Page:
Driverless cars are beginning to look less like science fiction and more like the future—if not the present. Google already uses a number of its own driverless cars and other brands are working on their own versions, so driverless cars might be closer than we think. But the idea of a car driving itself also started much earlier than you might think, with plans dating back all the way to the 1920’s. Here is a brief overview of the history of autonomous vehicles.
Although the concept was first thought up during the 20’s, not many people knew about it until 1939, the year GM held their “Futurama” exhibit at the New York World’s Fair. Their driverless car design gave the public their first exposure to the idea. The exhibit was intended to show what the future could be like in 20 years, and although now it seems like GM was slightly premature in their prediction. In 1958 the company had created a Chevrolet that could steer itself. “Pick-up coils” in the car’s front end that could sense an alternating current in a wire implanted in the road and appropriately move the steering wheel. Although not exactly practical for wide use, this was a first step in actually designing a driverless car.
Almost another 20 years passed before the next big development. Japanese scientists used two cameras which relayed information to a computer in place of “pick-up coils” in 1977. After that, scientists began focusing on speed, and by 1995, a driverless car with a maximum speed on 180 km/h had been created.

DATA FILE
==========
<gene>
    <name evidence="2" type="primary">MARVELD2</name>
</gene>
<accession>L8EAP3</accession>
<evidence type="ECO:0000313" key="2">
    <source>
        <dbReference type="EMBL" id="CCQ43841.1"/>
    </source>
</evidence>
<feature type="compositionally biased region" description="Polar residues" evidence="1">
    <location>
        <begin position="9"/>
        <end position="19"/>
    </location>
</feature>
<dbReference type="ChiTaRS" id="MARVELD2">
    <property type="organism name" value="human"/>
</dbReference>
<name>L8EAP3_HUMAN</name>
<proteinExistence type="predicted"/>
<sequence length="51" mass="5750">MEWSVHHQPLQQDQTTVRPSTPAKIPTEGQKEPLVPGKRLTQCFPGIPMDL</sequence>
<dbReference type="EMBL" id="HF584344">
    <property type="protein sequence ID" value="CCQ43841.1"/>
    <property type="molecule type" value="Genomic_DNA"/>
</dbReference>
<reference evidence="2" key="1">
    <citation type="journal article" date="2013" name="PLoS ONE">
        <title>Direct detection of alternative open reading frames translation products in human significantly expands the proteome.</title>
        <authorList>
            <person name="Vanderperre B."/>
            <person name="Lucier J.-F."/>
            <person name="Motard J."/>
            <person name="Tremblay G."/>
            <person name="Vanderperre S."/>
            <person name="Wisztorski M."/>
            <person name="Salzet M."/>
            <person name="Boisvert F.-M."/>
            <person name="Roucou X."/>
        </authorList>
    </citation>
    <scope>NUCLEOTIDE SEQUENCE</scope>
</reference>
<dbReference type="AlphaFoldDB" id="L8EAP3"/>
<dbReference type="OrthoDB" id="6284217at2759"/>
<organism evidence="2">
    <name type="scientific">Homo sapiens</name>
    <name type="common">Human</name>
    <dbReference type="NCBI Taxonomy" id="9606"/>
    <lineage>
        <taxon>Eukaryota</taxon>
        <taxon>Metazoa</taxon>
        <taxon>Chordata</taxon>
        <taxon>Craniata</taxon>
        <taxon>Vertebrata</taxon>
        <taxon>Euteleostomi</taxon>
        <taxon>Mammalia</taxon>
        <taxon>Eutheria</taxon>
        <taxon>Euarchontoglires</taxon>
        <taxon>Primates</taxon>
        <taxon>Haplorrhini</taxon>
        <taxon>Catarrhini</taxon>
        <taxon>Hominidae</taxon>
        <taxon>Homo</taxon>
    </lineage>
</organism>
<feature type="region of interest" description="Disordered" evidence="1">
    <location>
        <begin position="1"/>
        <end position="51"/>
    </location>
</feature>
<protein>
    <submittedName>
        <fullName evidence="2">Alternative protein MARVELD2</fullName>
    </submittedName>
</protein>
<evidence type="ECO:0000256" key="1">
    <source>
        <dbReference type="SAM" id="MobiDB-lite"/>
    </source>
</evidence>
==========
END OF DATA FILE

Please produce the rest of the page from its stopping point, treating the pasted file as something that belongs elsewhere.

There were three major aspects to developing a true driverless car: it had to sense its surroundings, process them and then react to them. Although each one of these was able to do so, it would take more time before these vehicles were ready to be tested outside of a lab.
In 2004, DARPA created a challenge for autonomous vehicles: a 142-mile-long course in 10 hours with $1 million as the prize. There were 15 cars, none of which were able to finish. The best vehicle only managed 7.5 miles.
The next year, a similar competition was held, this time on a 132-mile course with 3 tunnels, over 100 turns and steep cliffs. The prize money was also upped to $2 million. This time, a driverless Volkswagen developed by a team at Stanford University completed the challenge in just under 7 hours.
In 2007, DARPA upped the ante and the conducted a race in an urban setting. Although the course was much shorter, here the driverless vehicles had to comply with traffic regulations and deal with manned cars. A vehicle developed by Carnegie Mellon won in around 4 hours and 10 minutes.
Stay tuned for the next chapter in the history of autonomous driving. And, if you’re curious about how driverless cars could change automotive advertising, contact Giovatto Advertising today. Much like the autonomous cars concept, we’ve been around for a while. We’ve seen our share of automotive trends and changes in the market, and whether commercial driverless cars hit the market next year or ten from now, we’ll be ready to make your dealership reach your target audience. Remember, millions in auto sales, thousands of campaigns, hundreds of auto dealers—one agency.
For more information on driverless cars, check out Getoffroad.com's infographic about the growth of the autonomous car market.